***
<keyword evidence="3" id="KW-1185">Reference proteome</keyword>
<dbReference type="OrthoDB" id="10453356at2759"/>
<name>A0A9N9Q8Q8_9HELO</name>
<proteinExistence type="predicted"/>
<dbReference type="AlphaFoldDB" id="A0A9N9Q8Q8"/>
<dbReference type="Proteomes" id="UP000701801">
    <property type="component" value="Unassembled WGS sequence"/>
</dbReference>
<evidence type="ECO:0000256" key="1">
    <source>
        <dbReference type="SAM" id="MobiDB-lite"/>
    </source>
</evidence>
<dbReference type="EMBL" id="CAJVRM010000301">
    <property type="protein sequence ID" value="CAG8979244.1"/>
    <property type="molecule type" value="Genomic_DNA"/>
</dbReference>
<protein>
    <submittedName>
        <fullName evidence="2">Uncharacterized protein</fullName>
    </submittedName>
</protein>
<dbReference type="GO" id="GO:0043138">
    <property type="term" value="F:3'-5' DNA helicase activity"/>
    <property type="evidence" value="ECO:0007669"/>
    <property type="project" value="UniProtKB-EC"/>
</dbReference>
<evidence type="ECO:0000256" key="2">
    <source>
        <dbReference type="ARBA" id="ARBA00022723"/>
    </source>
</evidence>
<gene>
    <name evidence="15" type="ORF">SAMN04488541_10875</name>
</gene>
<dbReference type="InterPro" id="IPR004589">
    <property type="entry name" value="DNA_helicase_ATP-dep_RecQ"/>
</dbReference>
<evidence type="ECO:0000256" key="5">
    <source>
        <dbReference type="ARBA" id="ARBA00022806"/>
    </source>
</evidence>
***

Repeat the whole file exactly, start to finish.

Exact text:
<keyword evidence="3" id="KW-1185">Reference proteome</keyword>
<dbReference type="OrthoDB" id="10453356at2759"/>
<name>A0A9N9Q8Q8_9HELO</name>
<proteinExistence type="predicted"/>
<dbReference type="AlphaFoldDB" id="A0A9N9Q8Q8"/>
<dbReference type="Proteomes" id="UP000701801">
    <property type="component" value="Unassembled WGS sequence"/>
</dbReference>
<evidence type="ECO:0000256" key="1">
    <source>
        <dbReference type="SAM" id="MobiDB-lite"/>
    </source>
</evidence>
<dbReference type="EMBL" id="CAJVRM010000301">
    <property type="protein sequence ID" value="CAG8979244.1"/>
    <property type="molecule type" value="Genomic_DNA"/>
</dbReference>
<protein>
    <submittedName>
        <fullName evidence="2">Uncharacterized protein</fullName>
    </submittedName>
</protein>
<dbReference type="GO" id="GO:0043138">
    <property type="term" value="F:3'-5' DNA helicase activity"/>
    <property type="evidence" value="ECO:0007669"/>
    <property type="project" value="UniProtKB-EC"/>
</dbReference>
<evidence type="ECO:0000256" key="2">
    <source>
        <dbReference type="ARBA" id="ARBA00022723"/>
    </source>
</evidence>
<gene>
    <name evidence="15" type="ORF">SAMN04488541_10875</name>
</gene>
<dbReference type="InterPro" id="IPR004589">
    <property type="entry name" value="DNA_helicase_ATP-dep_RecQ"/>
</dbReference>
<evidence type="ECO:0000256" key="5">
    <source>
        <dbReference type="ARBA" id="ARBA00022806"/>
    </source>
</evidence>